Principal of south-side public school


C.E. Rose K-8 School was one of seven elementary schools in the country to win a national education award for excellence.

Rose is the first and only school in Arizona to receive the honor from the National Center For Urban School Transformation, based at San Diego State University.

The TUSD school was one of 14 nationally selected for the 2012 NCUST Excellence in Education Award. The award is presented to schools that the center identifies as being among the best urban schools in the country. More than 60 schools have won the award since 2006.

According to the center, Rose exemplifies what it looks for: a school with students who are not expected to excel but who actually achieve results that are better than the state average.

Rose, which is on the south side and serves nearly 600 students, is led by Principal Stephen Trejo, who next month will head to the Excellence in Urban Education National Symposium in San Diego to take part in a session with 13 other principals whose schools are being recognized by the center.

"This recognition makes us all feel pretty good but we don't want to stop here," Trejo said. "We have an obligation to keep going. We haven't arrived - there are still students who aren't achieving and we need to work to help them reach their potential."

Rose, at 710 W. Michigan Drive, went from being labeled underperforming/failing by the state in 2003 to being identified as an "A" school last year.

This school year, Rose transitioned from an elementary school into a K-8 after parents pleaded with the Tucson Unified School District to add sixth, seventh and eighth grades because they didn't want to send their children elsewhere.

Four components that stand out in Rose being honored by the center are:

• The positive school culture.

• A strong curriculum.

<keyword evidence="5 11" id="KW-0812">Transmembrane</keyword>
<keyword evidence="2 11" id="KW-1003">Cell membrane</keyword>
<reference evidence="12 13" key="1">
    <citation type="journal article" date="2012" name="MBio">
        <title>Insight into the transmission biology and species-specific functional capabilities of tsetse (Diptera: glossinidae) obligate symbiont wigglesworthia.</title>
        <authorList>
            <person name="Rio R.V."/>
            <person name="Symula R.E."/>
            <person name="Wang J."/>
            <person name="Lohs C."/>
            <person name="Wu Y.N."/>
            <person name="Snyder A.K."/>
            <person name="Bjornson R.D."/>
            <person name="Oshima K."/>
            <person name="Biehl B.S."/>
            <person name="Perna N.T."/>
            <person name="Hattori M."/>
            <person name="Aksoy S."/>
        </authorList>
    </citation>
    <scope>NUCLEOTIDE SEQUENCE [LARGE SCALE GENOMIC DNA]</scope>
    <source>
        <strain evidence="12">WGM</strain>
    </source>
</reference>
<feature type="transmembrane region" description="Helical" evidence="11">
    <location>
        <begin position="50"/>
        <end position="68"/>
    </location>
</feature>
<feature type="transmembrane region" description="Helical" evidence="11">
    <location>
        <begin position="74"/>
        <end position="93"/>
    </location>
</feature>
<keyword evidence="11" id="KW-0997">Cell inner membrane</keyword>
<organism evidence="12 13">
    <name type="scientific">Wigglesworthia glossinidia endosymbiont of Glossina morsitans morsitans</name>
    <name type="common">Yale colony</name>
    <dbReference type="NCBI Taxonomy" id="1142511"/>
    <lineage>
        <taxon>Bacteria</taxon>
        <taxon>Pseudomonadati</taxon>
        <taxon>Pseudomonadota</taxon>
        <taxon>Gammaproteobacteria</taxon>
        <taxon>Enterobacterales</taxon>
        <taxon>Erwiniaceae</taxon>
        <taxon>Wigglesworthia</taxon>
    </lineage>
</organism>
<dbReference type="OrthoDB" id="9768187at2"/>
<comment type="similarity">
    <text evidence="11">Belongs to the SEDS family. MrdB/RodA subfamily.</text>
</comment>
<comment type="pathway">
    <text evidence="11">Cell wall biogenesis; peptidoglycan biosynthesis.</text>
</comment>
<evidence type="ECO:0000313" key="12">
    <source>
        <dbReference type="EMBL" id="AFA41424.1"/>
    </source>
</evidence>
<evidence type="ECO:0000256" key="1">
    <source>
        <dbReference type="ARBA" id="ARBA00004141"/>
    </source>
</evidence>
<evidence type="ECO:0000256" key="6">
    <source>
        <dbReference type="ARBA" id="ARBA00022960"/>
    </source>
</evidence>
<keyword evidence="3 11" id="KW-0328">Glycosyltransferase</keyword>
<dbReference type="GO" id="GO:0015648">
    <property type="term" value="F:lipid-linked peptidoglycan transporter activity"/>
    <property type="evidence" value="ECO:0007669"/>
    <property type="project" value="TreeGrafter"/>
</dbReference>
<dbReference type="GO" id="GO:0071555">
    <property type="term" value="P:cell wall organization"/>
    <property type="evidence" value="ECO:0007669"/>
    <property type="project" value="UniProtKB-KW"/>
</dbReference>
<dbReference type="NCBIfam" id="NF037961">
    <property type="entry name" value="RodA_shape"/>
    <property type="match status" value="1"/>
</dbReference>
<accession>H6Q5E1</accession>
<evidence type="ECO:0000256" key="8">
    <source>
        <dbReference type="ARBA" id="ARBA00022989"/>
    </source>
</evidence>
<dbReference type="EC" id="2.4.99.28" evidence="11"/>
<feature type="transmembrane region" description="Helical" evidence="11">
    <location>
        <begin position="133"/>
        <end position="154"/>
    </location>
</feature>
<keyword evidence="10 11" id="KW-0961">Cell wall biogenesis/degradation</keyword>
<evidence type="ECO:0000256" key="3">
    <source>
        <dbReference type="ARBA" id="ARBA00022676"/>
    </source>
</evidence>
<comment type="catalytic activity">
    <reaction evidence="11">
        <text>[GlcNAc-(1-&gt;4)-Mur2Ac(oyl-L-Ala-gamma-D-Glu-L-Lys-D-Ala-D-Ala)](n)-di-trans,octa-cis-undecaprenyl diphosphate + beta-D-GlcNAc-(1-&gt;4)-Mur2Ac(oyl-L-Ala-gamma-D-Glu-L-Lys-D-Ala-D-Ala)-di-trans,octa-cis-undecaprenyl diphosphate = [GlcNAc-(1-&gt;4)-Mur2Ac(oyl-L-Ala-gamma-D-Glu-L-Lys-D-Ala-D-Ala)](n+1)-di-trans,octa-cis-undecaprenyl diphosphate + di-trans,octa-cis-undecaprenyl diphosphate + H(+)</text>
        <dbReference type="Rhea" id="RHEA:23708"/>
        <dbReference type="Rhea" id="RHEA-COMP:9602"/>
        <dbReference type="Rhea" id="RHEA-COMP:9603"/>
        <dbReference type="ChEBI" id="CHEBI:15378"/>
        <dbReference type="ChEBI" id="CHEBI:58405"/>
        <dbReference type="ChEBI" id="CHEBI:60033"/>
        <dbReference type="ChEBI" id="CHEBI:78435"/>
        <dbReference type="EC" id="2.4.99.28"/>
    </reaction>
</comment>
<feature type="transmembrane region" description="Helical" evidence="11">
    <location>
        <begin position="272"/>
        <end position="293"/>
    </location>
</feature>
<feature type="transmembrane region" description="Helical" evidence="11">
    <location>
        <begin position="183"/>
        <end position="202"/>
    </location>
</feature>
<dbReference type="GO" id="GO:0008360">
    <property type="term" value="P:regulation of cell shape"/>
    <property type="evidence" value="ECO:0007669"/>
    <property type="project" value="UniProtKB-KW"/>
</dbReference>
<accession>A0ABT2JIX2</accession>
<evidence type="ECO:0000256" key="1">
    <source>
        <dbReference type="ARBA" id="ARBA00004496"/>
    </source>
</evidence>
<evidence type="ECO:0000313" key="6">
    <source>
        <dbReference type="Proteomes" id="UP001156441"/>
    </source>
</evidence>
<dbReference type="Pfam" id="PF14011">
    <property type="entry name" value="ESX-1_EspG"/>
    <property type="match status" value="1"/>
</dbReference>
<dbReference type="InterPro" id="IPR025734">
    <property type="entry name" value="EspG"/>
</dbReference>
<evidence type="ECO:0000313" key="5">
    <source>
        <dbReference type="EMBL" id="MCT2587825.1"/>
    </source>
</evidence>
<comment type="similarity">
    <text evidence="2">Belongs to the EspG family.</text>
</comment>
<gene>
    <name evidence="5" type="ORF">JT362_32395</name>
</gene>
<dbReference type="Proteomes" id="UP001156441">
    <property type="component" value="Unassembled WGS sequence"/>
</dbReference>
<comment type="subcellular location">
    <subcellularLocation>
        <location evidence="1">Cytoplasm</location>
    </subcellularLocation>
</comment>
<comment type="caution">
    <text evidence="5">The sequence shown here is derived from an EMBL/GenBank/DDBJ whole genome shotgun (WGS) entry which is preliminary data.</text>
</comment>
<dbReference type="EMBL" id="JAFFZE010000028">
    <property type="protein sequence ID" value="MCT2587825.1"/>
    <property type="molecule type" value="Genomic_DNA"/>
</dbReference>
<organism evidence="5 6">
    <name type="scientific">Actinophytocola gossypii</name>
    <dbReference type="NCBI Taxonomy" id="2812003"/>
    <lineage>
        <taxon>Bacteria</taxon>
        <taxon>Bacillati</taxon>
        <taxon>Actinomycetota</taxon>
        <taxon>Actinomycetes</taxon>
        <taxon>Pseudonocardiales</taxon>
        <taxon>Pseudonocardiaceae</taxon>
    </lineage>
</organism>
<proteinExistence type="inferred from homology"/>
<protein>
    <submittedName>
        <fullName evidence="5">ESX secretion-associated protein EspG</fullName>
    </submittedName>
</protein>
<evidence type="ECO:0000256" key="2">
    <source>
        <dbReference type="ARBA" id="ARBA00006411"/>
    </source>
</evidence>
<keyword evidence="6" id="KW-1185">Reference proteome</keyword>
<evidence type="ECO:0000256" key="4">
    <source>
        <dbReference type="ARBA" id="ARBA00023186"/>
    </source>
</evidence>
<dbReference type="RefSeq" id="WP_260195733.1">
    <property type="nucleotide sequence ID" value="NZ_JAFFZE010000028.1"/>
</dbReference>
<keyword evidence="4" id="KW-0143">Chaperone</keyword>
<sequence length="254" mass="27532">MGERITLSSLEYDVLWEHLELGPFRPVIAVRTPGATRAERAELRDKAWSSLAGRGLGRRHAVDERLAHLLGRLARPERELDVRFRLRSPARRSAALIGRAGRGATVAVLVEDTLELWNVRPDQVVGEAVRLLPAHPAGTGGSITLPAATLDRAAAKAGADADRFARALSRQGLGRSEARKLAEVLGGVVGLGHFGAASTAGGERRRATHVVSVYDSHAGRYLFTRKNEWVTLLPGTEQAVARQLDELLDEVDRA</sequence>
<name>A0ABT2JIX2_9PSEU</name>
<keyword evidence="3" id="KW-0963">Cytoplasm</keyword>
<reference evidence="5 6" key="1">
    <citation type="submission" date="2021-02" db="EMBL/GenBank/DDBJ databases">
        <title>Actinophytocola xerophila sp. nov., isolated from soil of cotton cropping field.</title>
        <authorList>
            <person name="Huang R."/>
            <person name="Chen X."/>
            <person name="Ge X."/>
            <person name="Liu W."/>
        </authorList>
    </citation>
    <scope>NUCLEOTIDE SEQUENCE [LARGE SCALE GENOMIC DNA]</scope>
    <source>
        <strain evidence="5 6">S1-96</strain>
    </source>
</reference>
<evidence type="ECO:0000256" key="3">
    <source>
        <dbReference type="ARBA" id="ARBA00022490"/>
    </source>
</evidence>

• Quality instruction in each classroom.

• Support for students who are not achieving at expected levels.

In January, Trejo was named a finalist for the Rodel Exemplary Principal award for his ability to inspire high academic achievement in a high-needs school.

Trejo's efforts go back nine years to when he first became principal of C.E. Rose.

At the time, he focused heavily on reading intervention - building a strong foundation there that enabled students to perform well in other subjects like math, writing, social studies and science.

"There's been a strategic focus on those students who aren't reading at grade level because once they become proficient, that reading comprehension helps to solve math problems and makes students better writers," he said. "It's all interconnected."

Trejo said the school's success is a team effort.

"The main thing is we have a shared mission that we've all bought into," he said. "The paradigm is kids in the C.E. Rose neighborhood can achieve anything, and we see it every day."

It's not only teachers who have had to buy into the philosophy, he said, it's also students, who have been tasked with being leaders in their own learning.

The students are responsible for keeping track of their progress and reviewing their own data.

"What's interesting is, this has all occurred as our funding has gone down, yet our achievement has gone up," Trejo said. "It starts from all of us working together and the students seeing themselves as someone who can achieve."

Trejo has also extended his mission to improving the community around him by hosting a Leadership Day on May 4 from 9 a.m. to noon. Business and community leaders, along with community members, are invited to visit and see what the school is doing.

Those interested in attending should RSVP by calling Rose office manager Josie Borboa at 908-4400.

Did you know?

C.E. Rose K-8 School is named for Clinton E. Rose, district superintendent from 1920 to 1941.


For more about the National Center for Urban School Transformation, go to

Contact reporter Alexis Huicochea at or 573-4175.